“Lawyers should understand the importance of computer security, such as the use of firewalls, virus and spyware programs, operating systems updates, strong passwords and multifactor authentication, and encryption for information stored both in the cloud and on the ground. Lawyers should also understand the dangers of using public Wi-Fi and file-sharing sites. Lawyers who outsource cloud computing services should understand the importance of selecting a provider that uses appropriate security protocols. Lawyers should also understand the importance of regularly backing up data and storing data in more than one place. A lawyer may consult with someone who has the necessary knowledge to help determine what efforts are reasonable.”
How customary is it to store files electronically? The answer is hard to determine in Wisconsin, because neither the State Bar of Wisconsin nor other organizations have solid statistics regarding the practice. Some lawyers I have spoken with say that about 80 percent of their firms’ files are in electronic form. Others are closer to 50 percent, and some lawyers say most of their files are still in paper form.
The Wisconsin Supreme Court Rules require that lawyers retain any original
documents that have an economic, legal, evidentiary, personal, or other
value in their original form.
A recent ABA report states the following about national practices: “Despite some reservations, lawyers continue to use popular consumer cloud services like Dropbox, Google Apps, and iCloud, at higher rates than dedicated legal cloud services. Clio and NetDocuments rank the highest among the legal cloud services. Lawyers are becoming more familiar with cloud technologies and are attracted by anytime, anywhere access, low cost of entry, predictable monthly expenses, and robust data backup. Notably, almost 31% indicate that cloud services provide the benefit of giving greater security than they can provide on their own. Concerns about confidentiality, security and lack of control lead the worry list by a wide margin. Almost 95 percent of lawyers rate the reputation of the vendor as important in their decision-making process.”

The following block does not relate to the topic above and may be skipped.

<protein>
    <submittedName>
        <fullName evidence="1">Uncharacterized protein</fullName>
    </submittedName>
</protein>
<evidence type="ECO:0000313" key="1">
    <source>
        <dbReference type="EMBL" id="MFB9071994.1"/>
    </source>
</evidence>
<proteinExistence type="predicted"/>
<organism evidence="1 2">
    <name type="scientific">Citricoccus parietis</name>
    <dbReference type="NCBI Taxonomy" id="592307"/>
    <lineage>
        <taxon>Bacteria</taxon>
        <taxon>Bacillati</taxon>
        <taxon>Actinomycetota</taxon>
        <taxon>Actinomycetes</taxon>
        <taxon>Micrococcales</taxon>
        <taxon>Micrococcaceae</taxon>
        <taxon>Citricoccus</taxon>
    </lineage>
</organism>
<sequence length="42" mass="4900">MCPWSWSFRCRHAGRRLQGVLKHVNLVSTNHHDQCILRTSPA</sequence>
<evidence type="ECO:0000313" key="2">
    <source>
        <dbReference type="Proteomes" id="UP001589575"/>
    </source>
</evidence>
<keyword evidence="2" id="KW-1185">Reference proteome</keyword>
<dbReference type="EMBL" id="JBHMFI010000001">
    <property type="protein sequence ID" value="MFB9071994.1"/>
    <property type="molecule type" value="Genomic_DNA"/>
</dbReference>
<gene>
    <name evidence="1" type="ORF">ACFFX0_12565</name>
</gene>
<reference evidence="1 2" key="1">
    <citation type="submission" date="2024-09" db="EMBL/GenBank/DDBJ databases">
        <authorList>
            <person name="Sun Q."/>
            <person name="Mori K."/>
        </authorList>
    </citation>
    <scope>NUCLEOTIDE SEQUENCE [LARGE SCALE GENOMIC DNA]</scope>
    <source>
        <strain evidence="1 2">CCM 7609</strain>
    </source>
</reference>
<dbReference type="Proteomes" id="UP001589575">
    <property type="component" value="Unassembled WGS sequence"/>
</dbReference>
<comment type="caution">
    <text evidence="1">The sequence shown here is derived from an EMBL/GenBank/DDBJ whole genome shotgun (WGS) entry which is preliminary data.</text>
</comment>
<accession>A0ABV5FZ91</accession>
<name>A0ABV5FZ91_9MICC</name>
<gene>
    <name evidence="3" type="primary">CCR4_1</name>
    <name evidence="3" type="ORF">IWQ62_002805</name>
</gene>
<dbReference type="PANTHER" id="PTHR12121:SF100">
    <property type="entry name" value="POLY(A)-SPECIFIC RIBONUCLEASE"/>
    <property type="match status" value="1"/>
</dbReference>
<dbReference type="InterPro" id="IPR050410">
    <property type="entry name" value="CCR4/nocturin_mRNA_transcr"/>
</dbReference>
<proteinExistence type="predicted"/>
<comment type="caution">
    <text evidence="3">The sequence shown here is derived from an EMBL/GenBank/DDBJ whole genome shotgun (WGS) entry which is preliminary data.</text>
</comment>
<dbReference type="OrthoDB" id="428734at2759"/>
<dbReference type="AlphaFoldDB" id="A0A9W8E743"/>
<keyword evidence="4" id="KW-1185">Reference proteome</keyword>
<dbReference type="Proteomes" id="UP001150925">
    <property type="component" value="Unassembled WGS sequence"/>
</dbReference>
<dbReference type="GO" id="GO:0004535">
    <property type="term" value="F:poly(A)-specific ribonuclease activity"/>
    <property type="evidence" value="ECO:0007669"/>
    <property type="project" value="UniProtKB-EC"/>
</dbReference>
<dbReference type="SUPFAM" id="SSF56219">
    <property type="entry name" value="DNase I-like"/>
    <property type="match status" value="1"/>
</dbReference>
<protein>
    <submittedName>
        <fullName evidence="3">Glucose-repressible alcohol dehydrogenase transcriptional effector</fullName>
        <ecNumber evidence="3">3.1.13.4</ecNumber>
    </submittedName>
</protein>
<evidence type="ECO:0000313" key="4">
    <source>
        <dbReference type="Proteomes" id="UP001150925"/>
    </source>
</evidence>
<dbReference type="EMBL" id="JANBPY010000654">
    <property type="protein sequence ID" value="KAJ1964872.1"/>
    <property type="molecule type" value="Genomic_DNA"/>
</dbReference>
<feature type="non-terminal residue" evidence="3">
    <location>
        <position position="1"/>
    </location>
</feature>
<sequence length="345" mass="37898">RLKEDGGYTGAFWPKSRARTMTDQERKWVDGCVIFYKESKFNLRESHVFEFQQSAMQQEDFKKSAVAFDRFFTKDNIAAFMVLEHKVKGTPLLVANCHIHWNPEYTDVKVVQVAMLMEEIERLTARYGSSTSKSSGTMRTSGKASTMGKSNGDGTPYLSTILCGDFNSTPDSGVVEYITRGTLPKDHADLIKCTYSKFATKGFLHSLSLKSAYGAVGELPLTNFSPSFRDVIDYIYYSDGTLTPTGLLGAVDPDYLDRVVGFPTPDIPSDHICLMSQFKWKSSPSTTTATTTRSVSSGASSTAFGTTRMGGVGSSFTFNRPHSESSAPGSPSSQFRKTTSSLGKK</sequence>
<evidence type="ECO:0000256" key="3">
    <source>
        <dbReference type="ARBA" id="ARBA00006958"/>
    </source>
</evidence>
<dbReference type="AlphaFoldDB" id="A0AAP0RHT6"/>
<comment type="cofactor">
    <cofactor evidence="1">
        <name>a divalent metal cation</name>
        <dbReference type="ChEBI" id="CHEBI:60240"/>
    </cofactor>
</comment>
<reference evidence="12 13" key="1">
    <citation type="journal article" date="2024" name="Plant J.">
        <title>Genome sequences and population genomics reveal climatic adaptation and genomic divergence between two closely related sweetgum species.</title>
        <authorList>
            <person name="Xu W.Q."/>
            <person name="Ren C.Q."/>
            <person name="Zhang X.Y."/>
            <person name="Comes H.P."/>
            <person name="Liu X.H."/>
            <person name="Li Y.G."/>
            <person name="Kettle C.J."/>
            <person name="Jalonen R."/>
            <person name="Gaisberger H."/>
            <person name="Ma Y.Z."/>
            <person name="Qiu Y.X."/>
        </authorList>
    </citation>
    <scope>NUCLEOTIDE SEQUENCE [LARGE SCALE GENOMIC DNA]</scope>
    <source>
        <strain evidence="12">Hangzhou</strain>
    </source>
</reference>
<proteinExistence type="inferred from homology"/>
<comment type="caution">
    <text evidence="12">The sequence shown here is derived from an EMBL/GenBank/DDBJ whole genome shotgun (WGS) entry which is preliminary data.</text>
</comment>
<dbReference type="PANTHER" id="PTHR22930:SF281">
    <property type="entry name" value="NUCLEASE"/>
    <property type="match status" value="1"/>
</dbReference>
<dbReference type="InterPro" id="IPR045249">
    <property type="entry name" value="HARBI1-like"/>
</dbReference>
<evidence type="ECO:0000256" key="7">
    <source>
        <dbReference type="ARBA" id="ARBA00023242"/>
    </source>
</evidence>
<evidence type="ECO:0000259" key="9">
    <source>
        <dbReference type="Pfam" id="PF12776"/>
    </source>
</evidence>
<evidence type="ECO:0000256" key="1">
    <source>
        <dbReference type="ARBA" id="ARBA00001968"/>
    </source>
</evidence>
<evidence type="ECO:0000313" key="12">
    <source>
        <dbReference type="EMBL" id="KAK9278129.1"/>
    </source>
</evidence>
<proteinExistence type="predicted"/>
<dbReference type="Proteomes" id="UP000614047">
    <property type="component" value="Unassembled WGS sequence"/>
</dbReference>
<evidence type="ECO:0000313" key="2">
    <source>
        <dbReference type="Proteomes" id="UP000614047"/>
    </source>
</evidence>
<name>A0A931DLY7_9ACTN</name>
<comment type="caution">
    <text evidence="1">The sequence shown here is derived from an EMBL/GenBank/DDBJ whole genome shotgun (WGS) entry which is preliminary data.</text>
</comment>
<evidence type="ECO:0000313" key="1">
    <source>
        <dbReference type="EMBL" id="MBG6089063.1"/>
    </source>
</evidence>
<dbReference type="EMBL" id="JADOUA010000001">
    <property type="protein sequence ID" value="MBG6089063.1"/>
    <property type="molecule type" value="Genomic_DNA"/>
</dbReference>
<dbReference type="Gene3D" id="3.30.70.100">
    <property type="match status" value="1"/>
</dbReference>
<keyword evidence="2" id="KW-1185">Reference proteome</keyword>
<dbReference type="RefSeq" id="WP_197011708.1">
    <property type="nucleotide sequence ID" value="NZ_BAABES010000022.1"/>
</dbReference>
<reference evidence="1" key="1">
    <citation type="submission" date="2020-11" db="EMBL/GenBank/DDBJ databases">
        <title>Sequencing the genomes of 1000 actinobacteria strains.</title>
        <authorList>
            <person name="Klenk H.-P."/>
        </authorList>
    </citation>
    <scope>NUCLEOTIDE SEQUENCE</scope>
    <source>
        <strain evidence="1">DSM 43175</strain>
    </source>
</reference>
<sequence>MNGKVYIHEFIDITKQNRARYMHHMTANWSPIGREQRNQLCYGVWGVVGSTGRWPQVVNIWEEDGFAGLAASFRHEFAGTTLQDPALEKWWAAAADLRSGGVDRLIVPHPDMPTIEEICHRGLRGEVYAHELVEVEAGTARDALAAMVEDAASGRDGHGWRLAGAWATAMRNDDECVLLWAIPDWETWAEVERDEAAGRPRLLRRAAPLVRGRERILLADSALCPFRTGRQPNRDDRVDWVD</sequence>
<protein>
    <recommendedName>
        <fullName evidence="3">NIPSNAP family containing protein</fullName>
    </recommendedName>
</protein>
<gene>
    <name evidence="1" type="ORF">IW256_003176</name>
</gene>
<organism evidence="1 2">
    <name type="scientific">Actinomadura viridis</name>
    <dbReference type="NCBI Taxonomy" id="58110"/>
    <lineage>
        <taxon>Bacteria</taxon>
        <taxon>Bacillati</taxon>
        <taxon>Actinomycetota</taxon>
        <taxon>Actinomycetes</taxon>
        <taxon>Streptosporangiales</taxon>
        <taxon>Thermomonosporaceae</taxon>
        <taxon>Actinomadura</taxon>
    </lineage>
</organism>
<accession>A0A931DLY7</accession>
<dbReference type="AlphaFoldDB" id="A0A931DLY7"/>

In addition, the Wisconsin Supreme Court Rules require that lawyers retain any original documents that have an economic, legal, evidentiary, personal, or other value in their original form. SCR 20:1.1, SCR 20:1.15, SCR 20:1.16. This includes documents such as wills, documents of title, birth records, some contracts, and personal photographs.
While electronic files are permissible under the rules, it is important to keep in mind the following principle: The file is the property of the client, and the lawyer is obligated to safeguard and provide client property to the client on request.
Keeping in mind this principle, the accompanying sidebar suggests guidelines for lawyers who wish to keep client files in electronic format.
Storing files and for how long is an age-old question that depends on each individual lawyer’s comfort level, the type of documents, and the areas of practice in question. There are several considerations when determining how long to store files:
Protect yourself with a written record of each case in the event a defense is needed in a malpractice claim.
Maintain the confidentiality and security of those files.
Comply with the Wisconsin Supreme Court Rules.
Consider the area of practice and whether the type of case in question could require holding onto files longer.
As we move deeper into the electronic age, it appears more lawyers are scanning files and saving them electronically. Nothing in the Wisconsin Supreme Court Rules prohibits lawyers from maintaining client files in electronic format. They do require lawyers to adequately protect and preserve those files, maintaining confidentiality and security, on whatever server is being used.
When storing files electronically, a lawyer should retain important documents such as wills and birth records in their original format, be able to provide the file to the client in a usable format, ensure confidentiality and security, and, if using a third-party internet service provider (cloud service), ensure the internet service provider provides a level of security with which the lawyer is comfortable.
Although file storage and retention are sometimes burdensome and can take up space and a lawyer’s time, Anderson notes that “it also serves as your best resource to defend against a legal malpractice claim or OLR grievance. Remember, file management is an important part of a lawyer’s practice and the overall service provided to your clients.”
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» Cite this article: 94 Wis. Law. 49-52 (November 2021).